the birth of the parties’ child and another brief period not here relevant. The parties also jointly own property in New Hampshire, purchased in 1982, which property was valued at $55,000 by the plaintiff and $67,000 by the defendant in their financial affidavits submitted to the court at the time of dissolution. The plaintiff also submitted to the court an appraisal made shortly after the parties’ separation which valued the property at $34,500. The plaintiff testified that pursuant to settlement negotiations following the parties’ separation, the defendant originally agreed that the plaintiff would keep the New Hampshire property. Such negotiations were unsuccessful, however, and a final agreement was never reached. It was undisputed that all expenses relating to the New Hampshire property following the separation of the parties were paid by the plaintiff.
On March 9, 1987, the trial court, ruling from the bench, granted the dissolution on the ground of irretrievable breakdown and awarded the parties joint custody of the child. The court ordered the plaintiff to pay the defendant $75 per week child support, to maintain medical insurance for the child and to pay one half of the child’s private school expenses and unreimbursed medical expenses. The court further ordered the plaintiff to pay the defendant alimony of one dollar per year for five years. The purpose of the award of alimony was to provide for the contingency of the defendant being ill and unable to work during that time period. The court made the following orders regarding the division of the parties’ assets: (1) the plaintiff was directed to pay the defendant one half of the value of his thrift plan as it was valued at the time of the parties’ separation; (2) the plaintiff was directed to pay the defendant one half of the equity value of the New Hampshire property as of the time of the separation of the parties, namely, $7250; (3) the defendant was ordered to convey her interest in the New Hampshire property to the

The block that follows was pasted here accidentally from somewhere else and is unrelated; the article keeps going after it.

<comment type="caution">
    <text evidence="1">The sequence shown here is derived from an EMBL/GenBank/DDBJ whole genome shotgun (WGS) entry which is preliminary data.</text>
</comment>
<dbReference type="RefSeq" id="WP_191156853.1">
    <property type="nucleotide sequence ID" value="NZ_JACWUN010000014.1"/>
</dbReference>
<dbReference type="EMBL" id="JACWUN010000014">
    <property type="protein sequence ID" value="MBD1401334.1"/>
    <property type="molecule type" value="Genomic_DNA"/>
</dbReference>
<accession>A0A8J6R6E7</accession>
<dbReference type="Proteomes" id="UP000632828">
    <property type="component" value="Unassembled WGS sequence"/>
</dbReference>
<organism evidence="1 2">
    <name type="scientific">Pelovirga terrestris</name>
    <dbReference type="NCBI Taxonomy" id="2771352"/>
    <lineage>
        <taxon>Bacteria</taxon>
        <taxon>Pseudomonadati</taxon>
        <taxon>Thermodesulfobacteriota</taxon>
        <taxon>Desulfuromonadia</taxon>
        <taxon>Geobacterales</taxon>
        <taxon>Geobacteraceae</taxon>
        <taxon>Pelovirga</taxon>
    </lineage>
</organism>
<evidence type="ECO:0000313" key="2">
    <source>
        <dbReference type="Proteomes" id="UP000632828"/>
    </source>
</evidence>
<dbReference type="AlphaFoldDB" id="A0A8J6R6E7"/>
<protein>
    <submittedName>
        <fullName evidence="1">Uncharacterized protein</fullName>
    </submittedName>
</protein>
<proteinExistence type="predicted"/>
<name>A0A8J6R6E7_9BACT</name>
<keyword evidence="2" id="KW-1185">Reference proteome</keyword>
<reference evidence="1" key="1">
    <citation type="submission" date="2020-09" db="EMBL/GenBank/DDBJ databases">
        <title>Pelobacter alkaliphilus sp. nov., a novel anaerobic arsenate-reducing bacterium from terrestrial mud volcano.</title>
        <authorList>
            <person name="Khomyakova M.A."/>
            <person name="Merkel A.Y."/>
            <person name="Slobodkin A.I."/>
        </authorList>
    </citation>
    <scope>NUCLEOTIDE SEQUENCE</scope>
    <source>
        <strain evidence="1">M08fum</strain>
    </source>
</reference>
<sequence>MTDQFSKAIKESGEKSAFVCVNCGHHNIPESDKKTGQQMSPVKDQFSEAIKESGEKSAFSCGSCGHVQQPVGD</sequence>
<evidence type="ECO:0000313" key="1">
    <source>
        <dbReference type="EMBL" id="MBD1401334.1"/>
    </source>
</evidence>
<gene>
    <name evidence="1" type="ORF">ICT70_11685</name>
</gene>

plaintiff; (4) the proceeds held in escrow from the sale of the marital residence, $9000, along with accrued interest, was to be divided equally between the parties; and (5) each party was liable for his or her own debts and each would retain his or her own pension, free and clear of any claim of the other party. The court also awarded the defendant $2000 in attorney’s fees.
The defendant moved for articulation of the basis for the trial court’s financial orders and valuation of the parties’ assets as of the date of the parties’ separation. The trial court denied the motion, but did note in its denial that the date of the separation of the parties was the appropriate date for valuation of the marital assets since the parties had “nothing further to do with each other” following the separation.